Quora, Inc. v. Sachin Ramola
Claim Number: FA1711001758709
Complainant is Quora, Inc. a famous Q&A portal operated from California, USA. Respondent is Sachin Ramola based at New Delhi, India. The domain name under dispute is <quorate.in>, registered with GoDaddy.com, LLC. Complainant requests that the domain name be transferred from Respondent to Complainant.
Complainant operates a platform QUORA.com that includes a collaborative information-sharing and learning website and related mobile apps and services. Complainant has used the QUORA mark in connection with this platform since 2010. The platform has more than 200 million unique monthly visitors, approximately half of which are in the United States. Complainant asserts that its QUORA mark has become widely recognized worldwide based on this longstanding and widespread use. Complainant owns trademark registrations for the QUORA mark in the United States, India, and other jurisdictions worldwide.
Respondent registered the disputed domain name <quorate.in> in January 2017. The disputed domain name is being used for a website that offers a question-and-answer service similar to and in apparent competition with that offered by Complainant. The website uses a red and white color scheme, similar to that used by Complainant’s site, and contains the term “Quorate” in a style similar to that of Complainant’s QUORA logo:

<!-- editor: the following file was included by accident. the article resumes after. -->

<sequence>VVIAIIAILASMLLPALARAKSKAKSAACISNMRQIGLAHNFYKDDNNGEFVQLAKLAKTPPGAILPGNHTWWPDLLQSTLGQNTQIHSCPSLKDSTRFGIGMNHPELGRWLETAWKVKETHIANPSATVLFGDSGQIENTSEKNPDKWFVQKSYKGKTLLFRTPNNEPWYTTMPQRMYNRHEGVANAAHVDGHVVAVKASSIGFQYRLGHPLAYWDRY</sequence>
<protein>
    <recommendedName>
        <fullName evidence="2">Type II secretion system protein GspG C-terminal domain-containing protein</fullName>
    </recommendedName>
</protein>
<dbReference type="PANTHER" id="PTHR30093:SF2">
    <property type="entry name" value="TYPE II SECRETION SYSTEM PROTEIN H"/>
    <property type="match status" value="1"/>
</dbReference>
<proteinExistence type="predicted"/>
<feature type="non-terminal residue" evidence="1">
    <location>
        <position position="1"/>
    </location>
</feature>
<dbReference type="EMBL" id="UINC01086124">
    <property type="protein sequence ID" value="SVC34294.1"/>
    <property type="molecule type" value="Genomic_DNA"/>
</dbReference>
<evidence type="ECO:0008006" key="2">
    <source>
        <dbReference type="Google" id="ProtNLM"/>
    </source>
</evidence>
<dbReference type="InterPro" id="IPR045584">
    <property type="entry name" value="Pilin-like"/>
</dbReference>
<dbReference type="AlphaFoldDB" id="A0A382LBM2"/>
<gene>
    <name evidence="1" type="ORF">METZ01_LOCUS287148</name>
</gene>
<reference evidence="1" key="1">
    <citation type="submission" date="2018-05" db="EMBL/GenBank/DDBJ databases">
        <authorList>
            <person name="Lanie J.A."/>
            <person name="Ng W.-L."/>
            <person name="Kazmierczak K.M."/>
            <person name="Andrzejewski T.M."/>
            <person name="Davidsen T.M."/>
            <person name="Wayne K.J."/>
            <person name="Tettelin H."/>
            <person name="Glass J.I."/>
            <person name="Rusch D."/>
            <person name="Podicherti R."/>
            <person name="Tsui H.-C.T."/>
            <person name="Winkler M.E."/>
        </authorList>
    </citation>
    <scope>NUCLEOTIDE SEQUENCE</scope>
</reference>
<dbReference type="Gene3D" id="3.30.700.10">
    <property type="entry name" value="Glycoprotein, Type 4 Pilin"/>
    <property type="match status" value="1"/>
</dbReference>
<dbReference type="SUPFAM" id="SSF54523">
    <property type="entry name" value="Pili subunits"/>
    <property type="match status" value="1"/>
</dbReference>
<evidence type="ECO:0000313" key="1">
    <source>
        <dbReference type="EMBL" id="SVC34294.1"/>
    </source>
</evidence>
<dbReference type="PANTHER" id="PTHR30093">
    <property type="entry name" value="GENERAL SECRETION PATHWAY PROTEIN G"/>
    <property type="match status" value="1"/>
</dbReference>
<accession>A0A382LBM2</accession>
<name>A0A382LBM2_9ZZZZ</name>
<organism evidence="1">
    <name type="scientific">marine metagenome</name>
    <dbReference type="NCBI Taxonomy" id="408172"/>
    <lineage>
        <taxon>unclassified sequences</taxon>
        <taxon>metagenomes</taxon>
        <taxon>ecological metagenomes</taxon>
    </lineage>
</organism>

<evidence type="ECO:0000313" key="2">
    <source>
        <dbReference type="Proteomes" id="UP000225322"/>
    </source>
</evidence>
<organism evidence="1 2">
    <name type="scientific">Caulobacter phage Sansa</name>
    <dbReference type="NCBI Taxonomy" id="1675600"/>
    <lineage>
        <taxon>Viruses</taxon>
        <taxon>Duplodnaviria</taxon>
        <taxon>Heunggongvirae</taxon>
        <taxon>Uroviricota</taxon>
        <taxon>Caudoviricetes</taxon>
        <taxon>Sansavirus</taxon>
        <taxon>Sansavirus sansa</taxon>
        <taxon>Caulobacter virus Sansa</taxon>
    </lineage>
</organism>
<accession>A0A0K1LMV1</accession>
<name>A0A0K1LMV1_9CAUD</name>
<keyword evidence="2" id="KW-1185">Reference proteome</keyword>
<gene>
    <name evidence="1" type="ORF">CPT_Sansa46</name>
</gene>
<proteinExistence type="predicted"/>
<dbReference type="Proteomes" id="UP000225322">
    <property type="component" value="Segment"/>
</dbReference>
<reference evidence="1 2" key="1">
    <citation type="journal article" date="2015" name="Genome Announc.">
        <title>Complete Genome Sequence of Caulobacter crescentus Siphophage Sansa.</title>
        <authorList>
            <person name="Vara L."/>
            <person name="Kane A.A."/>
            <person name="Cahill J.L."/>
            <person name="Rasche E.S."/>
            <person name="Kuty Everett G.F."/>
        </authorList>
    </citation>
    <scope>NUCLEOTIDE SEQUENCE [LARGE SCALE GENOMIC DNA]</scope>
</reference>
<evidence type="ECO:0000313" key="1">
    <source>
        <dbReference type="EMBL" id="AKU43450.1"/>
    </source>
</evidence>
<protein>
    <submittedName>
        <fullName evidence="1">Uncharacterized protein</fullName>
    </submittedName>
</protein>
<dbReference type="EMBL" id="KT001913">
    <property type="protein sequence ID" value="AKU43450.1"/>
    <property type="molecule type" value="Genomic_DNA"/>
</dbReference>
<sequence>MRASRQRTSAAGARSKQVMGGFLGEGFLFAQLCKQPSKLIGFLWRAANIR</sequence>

Complainant states that Respondent is not commonly known by the QUORA mark beyond its incorporation in the disputed domain name, and alleges that the domain name was chosen specifically because of its confusing similarity to Complainant’s mark. Complainant states that it has not given Respondent any license, permission, or other authorization to use its QUORA mark or the disputed domain name. On these grounds Complainant contends that the disputed domain name <quorate.in> is confusingly similar to Complainant’s QUORA mark; that Respondent has no rights or legitimate interests in the disputed domain name; and that the disputed domain name was registered and is being used in bad faith. Respondent failed to submit a Response in this proceeding.
The ICANN Policy is incorporated by reference into registration agreements for most domain names, including those in global top-level domains (gTLDs) like “.com” and many country-code top-level domains (ccTLDs). Domain name registrants thereby agree to participate in proceedings brought under the ICANN Policy, and are bound by decisions made in such proceedings. However, not all ccTLDs have adopted the ICANN Policy.
The “.IN” ccTLD, for example, has adopted the .IN Domain Name Dispute Resolution Policy (INDRP), which is similar but not identical to ICANN’s Policy. Perhaps most importantly for purposes of this proceeding, the INDRP Rules of Procedure require that complaints be brought before the .IN Registry rather than before an ICANN-approved dispute resolution provider such as the Forum.
The Panel concludes that the registration of the disputed domain name <quorate.in> does not appear to be governed by the ICANN Policy, and the Panel therefore lacks jurisdiction over this matter. Having determined that the ICANN Policy does not apply, the Panel Orders that the proceeding be DISMISSED.
David E. Sorkin, Panelist
Dated: December 27, 2017
Thanks to Mr Zak Muscovitch of DNAttorney.com for sharing the decision with us.
Text source: http://www.adrforum.com